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Is Greece engaging in a frantic act

Is Greece engaging in a frantic act?

Greece has been arming itself aggressively in recent years, attempting to add F-35 fighter jets to its inventory of Rafale fighters, Belharra frigates and corvettes. In 2021, Athens spent 2.5 billion euros ($2.8 billion) on military equipment, quintupling its spending compared to the previous year. By next year, the Greeks will increase their military budget sevenfold anew.

Greece has been arming itself aggressively in recent years, attempting to add F-35 fighter jets to its inventory of Rafale fighters, Belharra frigates and corvettes. In 2021, Athens spent 2.5 billion euros ($2.8 billion) on military equipment, quintupling its spending compared to the previous year. By next year, the Greeks will increase their military budget sevenfold anew. Obviously, the Greek government’s decision to buy new planes and warships reflects its intention to reverse the balance of power in the Aegean Sea and the Eastern Mediterranean, which has been shifting in Turkey’s favor. At the same time, the Greeks have concluded negotiations on military cooperation agreements with France and the United States, which, according to The Wall Street Journal, consider Greece a “new bright spot” in Europe. The same story recalled that Athens strengthened its relations with Washington, at the expense of Russia and China, under Prime Minister Kyriakos Mitsotakis. Against the backdrop of the growing liquefied natural gas (LNG) trade to Greece, the Journal noted that the U.S. Congress had passed a bipartisan bill to modernize the Greek army and add another layer of Washington’s security support to the Greeks in the Eastern Mediterranean. Finally, the newspaper highlighted that the U.S. military base in Alexandroupoli has become important for the American military presence in the Balkans and Black Sea. Needless to say, Turkey could not possibly be happy about its neighbor's excessive spending on military equipment. Let us recall that President Recep Tayyip Erdoğan recently warned that Greece in its entirety has become “an American base.” Meanwhile, Turkey’s Foreign Minister Mevlüt Çavuşoğlu and Defense Minister Hulusi Akar have reiterated their country’s commitment to defend its interests in the Aegean Sea and the Eastern Mediterranean. Most recently, Akar criticized the Greek government’s “armament show” and highlighted that Athens had been militarizing certain islands in violation of the international agreements: “They attempt to thrive over Turkey by arming themselves amid encouragement and acts of provocation by certain nations. That is a pointless effort. At the same time, (the Greeks) have been trying to form fresh alliances despite being part of NATO. We have been making the point that all (those partnerships) are artificial.” The defense minister added that a Greek delegation was expected to visit Ankara for “the fourth meeting as part of confidence-building measures” and stressed that Turkey wants “the people of both countries to lead their lives, safely and prosperously, by taking advantage of (the region’s) riches.” Here’s why I brought all that up: In recent months, the government in Athens has frequently mentioned increasing its maritime boundary by 12 miles (19.3 kilometers) in the Aegean Sea, counting on its fresh cooperations. Prime Minister Mitsotakis on Jan. 20 said that his government’s decision to increase its territorial waters in the Ionian Sea was “a message regarding our eastern border as well.” Last week, in a joint press conference with Bulgarian Prime Minister Kiril Petrov, the Greek leader claimed that Turkey needed to “end its acts of provocation, including the existing threat of ‘casus belli’ for normalization.” Experts note that the same idea, which Foreign Minister Nikos Dendias originally promoted, could evolve into “a show of courage” for Athens. In other words, they warn that the Greeks could unilaterally increase their maritime boundary in the Aegean Sea by 12 miles, which will be squarely based on a mistaken assessment of their power in light of their fresh partnerships with the U.S., France, Israel and the Gulf states. That decision would not only violate the normalization process but also lead to an entirely different situation. Hence, my doubts about Athens engaging in such a frantic act right now. For the record, Ankara may favor dialogue, but it won’t turn a blind eye to a fait accompli. Those folks in the Western media, who talk about Greece becoming an “alternative” to Turkey, cannot seem to make sense of the changing balance of power around the world or appreciate how much both sides need each other in the long run. In a world of intensifying great power competition, Turkey will continue to assume significant roles on the regional and global levels. Athens would do well to heed Ankara's friendly warnings.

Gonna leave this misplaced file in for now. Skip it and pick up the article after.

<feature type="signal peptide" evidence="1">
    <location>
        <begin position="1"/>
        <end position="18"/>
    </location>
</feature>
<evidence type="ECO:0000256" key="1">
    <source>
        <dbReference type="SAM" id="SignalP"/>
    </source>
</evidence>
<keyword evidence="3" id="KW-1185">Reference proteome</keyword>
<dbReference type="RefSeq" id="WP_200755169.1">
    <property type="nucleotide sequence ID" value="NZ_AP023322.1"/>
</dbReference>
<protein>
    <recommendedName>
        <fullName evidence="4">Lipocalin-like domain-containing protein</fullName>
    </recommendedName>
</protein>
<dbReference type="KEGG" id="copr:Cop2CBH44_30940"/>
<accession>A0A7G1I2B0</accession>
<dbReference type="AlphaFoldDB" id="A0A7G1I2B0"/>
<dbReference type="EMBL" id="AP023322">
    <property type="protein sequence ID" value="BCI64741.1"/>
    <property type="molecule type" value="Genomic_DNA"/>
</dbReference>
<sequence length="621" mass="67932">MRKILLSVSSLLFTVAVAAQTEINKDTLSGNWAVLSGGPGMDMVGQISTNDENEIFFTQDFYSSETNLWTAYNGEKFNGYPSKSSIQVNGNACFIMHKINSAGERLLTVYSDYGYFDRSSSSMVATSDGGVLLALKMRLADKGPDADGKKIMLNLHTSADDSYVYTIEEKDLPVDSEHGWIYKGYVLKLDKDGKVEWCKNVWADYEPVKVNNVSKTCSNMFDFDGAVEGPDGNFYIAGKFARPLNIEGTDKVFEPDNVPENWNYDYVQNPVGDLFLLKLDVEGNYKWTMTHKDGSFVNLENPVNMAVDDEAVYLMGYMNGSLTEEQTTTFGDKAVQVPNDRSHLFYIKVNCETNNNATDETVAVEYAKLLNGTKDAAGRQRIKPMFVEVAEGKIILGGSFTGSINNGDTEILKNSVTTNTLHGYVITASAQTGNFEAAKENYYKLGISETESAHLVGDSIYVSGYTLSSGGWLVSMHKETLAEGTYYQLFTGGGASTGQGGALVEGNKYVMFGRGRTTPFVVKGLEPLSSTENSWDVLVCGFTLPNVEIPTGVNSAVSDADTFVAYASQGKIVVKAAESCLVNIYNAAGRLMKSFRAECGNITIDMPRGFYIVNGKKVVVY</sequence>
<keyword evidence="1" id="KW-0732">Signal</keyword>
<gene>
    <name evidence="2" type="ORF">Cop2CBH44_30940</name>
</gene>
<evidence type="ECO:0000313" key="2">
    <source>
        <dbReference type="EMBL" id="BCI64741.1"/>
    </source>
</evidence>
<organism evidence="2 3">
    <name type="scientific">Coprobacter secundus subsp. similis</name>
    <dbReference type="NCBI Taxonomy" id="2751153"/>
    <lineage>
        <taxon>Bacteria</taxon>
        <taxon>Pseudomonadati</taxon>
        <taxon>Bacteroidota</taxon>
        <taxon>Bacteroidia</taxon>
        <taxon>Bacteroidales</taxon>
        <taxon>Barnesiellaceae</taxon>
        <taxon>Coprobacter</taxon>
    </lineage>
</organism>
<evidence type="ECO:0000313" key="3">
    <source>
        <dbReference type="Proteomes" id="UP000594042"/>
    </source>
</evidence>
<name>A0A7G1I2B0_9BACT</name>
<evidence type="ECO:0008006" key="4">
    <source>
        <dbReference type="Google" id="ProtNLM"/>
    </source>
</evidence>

[Daily Sabah, December 28, 2021]
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